Sunday, 26 July 2009

The Congo Institute, Colwyn Bay

The Congo Institute

The Congo Institute, also known as the African Training Institute, was established in 1890 at Myrtle Villa, Nant y Glyn Road, Colwyn Bay by a returned missionary and pastor in the town, Reverend William Hughes.

Reverend Hughes, who was a friend of Sir Henry M Stanley whom he had met while a missionary in the Congo, returned to Wales in 1885 with two Congolese students and settled at Colwyn Bay, living on charity and money collected at lectures. He believed the African students should be given a Christian education and trained in a craft apprenticeship, such as carpentry, printing, tailoring, blacksmithing etc.



The intention was that they would then return to Africa and act as missionaries in their own country. Students attended Tabernacle Welsh Baptist Chapel, Colwyn Bay and Calfaria Welsh Baptist Chapel, Old Colwyn. In the Old Colwyn cemetery there are gravestones of Congolese students who died in the area. Although well-supported locally, the Institute was not without its troubles and Hughes' ideas were unpalatable to the Baptist Church Missionary Society.

He was financially naïve, and in 1911 faced national scandal at the hands of John Bull magazine - akin to today's tabloids - which suggested the Africans were 'walking in the woods with local ladies' of an evening. In a story which appeared in the magazine, Hughes was also alleged to have fathered an illegitimate child by a Congolese woman. Hughes decided to sue the editor, Horatio Bottomley, but lost his case at Ruthin Assizes. Subscriptions to the Institute dried up immediately, the remaining students were sent home to Africa and, the following year, Hughes was declared bankrupt. He died at Conwy Workhouse on 28 January 1924.

At its peak the institute trained around 60 students. King Leopold II of Belgium was its patron. North Wales explorer, H M Stanley also gave lectures in support of the institute.

The Congo Institute building (Myrtle Villa) survives on Nant Y Glyn Road to this day (albeit greatly altered) as the NHS Clinic at 19 Nant Y Glyn Road - the map below shows the location of the Institute:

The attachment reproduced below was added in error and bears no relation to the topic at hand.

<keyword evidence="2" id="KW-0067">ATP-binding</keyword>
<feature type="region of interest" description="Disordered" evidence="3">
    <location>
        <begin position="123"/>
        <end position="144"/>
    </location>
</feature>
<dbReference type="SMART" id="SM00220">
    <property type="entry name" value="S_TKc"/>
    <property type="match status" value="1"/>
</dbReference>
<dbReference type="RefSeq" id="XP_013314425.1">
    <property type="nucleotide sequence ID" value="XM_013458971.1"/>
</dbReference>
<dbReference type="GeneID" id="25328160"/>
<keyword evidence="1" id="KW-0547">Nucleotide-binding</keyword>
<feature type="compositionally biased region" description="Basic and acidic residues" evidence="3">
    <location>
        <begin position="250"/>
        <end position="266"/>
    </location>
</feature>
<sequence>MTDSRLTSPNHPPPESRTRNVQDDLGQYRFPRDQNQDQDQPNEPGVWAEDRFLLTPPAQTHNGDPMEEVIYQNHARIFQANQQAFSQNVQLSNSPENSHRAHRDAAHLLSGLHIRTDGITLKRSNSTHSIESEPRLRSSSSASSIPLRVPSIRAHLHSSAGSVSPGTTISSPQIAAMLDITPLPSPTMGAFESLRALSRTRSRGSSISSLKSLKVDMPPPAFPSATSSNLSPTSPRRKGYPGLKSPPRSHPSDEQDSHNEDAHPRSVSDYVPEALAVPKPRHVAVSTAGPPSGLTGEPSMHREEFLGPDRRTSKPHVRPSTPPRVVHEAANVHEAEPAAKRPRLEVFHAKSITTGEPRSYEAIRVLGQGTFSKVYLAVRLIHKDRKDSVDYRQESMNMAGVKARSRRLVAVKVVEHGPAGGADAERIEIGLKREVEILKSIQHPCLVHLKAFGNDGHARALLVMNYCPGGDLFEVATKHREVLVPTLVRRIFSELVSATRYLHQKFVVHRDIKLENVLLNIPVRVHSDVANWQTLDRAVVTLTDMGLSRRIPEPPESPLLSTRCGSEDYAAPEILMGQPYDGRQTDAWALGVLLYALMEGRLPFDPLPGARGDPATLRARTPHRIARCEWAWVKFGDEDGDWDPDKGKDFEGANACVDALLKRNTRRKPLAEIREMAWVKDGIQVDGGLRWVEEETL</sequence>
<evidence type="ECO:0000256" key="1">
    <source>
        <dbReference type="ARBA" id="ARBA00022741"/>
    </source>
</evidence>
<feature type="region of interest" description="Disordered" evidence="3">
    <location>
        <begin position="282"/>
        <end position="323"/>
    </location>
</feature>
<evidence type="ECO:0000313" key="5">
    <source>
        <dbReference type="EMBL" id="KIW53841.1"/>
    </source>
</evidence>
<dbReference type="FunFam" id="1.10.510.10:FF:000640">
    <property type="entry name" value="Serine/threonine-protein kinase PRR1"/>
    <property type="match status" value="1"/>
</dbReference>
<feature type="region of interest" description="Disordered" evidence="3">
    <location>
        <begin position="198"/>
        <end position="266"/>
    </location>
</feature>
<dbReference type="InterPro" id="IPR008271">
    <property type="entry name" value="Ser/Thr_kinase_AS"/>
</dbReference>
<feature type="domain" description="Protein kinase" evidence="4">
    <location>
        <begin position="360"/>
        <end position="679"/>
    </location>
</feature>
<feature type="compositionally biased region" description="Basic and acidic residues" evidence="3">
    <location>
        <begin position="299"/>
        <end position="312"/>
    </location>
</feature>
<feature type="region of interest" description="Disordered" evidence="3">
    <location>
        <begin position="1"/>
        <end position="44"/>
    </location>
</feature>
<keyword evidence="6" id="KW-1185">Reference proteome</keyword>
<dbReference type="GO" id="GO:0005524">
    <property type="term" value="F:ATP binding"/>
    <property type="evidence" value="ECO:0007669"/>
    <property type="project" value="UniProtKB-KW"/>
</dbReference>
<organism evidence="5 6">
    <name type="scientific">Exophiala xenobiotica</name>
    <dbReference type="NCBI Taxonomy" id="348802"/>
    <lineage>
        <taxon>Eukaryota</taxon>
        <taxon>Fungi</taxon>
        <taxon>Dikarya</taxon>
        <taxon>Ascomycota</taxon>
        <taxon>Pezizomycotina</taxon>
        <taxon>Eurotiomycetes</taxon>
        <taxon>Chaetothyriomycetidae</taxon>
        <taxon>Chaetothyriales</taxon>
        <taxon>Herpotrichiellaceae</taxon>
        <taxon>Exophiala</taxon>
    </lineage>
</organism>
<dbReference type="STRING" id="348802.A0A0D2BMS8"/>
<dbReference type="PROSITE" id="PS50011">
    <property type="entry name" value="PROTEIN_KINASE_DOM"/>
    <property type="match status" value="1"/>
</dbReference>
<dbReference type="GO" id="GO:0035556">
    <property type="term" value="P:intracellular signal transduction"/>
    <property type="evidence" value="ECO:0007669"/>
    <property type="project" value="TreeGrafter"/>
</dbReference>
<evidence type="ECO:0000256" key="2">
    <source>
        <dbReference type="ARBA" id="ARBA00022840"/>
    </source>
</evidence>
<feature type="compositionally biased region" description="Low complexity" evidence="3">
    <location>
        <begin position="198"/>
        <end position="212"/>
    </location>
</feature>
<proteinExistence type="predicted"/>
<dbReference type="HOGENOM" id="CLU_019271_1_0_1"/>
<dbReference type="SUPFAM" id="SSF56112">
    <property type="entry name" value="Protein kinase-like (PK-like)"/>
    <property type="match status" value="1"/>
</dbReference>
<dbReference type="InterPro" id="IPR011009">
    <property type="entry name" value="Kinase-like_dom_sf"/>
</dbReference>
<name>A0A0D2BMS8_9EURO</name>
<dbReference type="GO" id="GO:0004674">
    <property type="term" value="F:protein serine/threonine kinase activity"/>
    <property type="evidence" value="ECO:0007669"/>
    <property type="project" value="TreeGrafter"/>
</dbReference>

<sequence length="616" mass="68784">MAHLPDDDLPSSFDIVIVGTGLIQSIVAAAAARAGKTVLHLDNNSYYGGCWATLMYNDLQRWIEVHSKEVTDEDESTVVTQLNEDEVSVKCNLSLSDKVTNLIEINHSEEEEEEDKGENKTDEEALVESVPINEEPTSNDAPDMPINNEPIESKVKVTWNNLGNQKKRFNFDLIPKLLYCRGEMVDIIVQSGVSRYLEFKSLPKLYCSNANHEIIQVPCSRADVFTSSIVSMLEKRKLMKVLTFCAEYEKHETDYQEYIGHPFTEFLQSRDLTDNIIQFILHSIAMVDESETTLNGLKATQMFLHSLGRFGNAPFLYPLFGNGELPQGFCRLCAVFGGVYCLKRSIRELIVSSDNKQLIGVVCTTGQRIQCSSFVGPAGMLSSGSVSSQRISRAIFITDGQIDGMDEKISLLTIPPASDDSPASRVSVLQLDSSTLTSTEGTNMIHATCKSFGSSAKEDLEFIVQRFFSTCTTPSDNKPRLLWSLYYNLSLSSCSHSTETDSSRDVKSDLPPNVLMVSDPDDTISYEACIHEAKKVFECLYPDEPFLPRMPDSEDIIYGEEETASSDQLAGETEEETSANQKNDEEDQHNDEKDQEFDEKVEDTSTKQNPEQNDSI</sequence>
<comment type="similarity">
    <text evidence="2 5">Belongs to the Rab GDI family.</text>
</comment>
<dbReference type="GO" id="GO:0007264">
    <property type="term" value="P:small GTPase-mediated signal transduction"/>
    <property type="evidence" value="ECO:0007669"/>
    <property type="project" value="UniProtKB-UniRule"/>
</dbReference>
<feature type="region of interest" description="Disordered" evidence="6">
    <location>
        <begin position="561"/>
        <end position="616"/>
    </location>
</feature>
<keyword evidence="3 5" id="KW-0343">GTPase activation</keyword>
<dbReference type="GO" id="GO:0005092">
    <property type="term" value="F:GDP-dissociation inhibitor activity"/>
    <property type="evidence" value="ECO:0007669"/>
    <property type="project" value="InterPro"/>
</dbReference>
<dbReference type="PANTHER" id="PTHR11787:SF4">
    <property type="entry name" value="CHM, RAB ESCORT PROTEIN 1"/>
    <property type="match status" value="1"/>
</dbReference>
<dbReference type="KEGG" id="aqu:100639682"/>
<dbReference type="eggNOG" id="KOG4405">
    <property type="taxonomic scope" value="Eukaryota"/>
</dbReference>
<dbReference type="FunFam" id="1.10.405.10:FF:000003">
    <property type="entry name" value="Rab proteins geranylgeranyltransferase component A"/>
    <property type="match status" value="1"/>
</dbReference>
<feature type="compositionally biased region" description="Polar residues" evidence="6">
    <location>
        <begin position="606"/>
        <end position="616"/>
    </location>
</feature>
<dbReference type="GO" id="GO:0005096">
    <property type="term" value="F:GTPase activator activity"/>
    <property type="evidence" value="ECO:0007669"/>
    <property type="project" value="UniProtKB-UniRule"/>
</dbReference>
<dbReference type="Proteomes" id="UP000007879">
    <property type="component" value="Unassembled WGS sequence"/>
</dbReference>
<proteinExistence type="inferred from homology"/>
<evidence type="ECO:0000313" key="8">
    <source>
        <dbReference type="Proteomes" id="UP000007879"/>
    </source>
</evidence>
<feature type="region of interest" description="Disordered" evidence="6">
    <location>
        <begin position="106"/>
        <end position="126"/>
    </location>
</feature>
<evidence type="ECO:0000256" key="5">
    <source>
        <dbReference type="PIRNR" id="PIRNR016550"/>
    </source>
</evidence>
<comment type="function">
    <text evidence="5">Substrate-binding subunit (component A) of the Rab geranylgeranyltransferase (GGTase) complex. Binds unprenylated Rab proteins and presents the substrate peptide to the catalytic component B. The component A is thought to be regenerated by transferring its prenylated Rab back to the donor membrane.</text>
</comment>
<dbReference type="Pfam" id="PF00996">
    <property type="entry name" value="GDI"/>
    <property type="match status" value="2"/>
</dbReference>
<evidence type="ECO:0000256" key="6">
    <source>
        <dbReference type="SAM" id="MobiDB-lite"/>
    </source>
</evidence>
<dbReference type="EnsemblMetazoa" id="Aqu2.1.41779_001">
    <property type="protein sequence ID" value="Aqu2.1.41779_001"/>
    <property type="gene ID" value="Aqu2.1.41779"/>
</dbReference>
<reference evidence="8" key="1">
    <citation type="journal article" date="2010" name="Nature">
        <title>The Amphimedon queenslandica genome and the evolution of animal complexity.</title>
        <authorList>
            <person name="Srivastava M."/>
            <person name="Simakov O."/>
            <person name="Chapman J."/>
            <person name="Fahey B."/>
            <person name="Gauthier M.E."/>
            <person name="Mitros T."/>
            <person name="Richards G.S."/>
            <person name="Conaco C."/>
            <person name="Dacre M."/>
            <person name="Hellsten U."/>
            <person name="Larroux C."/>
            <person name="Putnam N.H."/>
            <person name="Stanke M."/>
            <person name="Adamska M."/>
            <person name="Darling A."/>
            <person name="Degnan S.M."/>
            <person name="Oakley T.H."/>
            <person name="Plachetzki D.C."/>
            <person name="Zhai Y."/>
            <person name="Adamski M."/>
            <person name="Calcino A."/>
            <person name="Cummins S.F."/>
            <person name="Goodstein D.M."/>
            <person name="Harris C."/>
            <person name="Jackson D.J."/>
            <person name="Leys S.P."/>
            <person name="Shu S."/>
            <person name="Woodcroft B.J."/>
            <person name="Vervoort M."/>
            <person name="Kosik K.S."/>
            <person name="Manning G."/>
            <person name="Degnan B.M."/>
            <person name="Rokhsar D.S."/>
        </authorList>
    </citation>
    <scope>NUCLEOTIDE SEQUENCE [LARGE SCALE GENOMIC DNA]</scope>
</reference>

A photo of two of the gravestones belonging to the African boys who studied at the Congo Institute but who sadly never made it back to Africa:


10 comments:

andy w said...

The African Institute of Colwyn Bay issued a medal to commemorate the Coronation of Edward VII in 1902. It was struck by H.B.Sale of Birmingham and featured the King and Queen on the obverse and an 8 line legend on the reverse,the first 3 of which are: PRESENTED BY THE/AFRICAN INSTITUTE/COLWYN BAY.
It is 38mm in diameter and made of white metal. It is listed as WE4535C in volume 4 of Whittlestone and Ewings catalogue of Royal Commemorative Medals.

Ibrahim Narwal said...

hi I was up on Nant Y Glyn Road and researching the Institute last week, I think the building you've linked a photo of might be mistaken. Email me at i.narwal@hotmail.co.uk and I'll be happy to share my photos of what the building actually was.
All the very best, I.N.

Anonymous said...

Can you give me more info on Myrtle Villa- research shows a family member residing there at the time of his marriage in 1915

Thanks for any help

Anonymous said...

Iam the great grandaughter of Rev William Hughes and I am currently researching the family tree. My grandfather lived at Myrtle Villa.I would be interested in your family member?

Anonymous said...

contact me via e-mail
gwenpendl@aol.com

My Grandmother was called Hughes

Peter Gordon Smith-Evans said...

I have carried out some investigation into who accupied Myrtle Villa's during the period 1915, or there about, through to 1929 and have established that my Grandfather Nathaniel Evans and maybe my father also lived there. Nathaniel married a Martha Smith in 1925 and they lived there for some time. Nathaniel may have been involved with the Rev Hughes and the missionary activities before they ceased.
Nathaniel came from the Berriew/Trefeglwns area and had a wife and family one of his children was Catherin Ann Evans who was present at his death at 133 Albany Road Cardif in 1962 age 97. This is only a snipit of the information I have and would welcome any contact on the matter.

Jean said...

We have a lot of detail of the family of Rev W Hughes his parents and brothers and sisters if you would like more info please contact me jean.williams216@gmail.com

Anonymous said...

I have a lot of information on the family of Rev William Hughes. His parents of Tu Hwnt I'R Afon and brothers and sisters.

Anonymous said...

I am a researcher for the BBC, currently working on a development for a history porgramme. I would be really very keen to talk with the descendants of Rev. William Hughes, Jean Williams listed above or anyone else connected, and or anyone who has any relevant information on the Institute.

Please do get in touch on emily.thompson01@bbc.co.uk

Many thanks for a wonderful blog

Anonymous said...

I am a researcher for the BBC currently working on a development for a new social history programme.
We are very keen to speak with any descendants of Rev. William Hughes or Institute members, and anyone who wants to share any relevant infromation on the Congo House.

Please do get in contact with myself on emily.thompson01@bbc.co.uk

Many thanks for a most useful blog.

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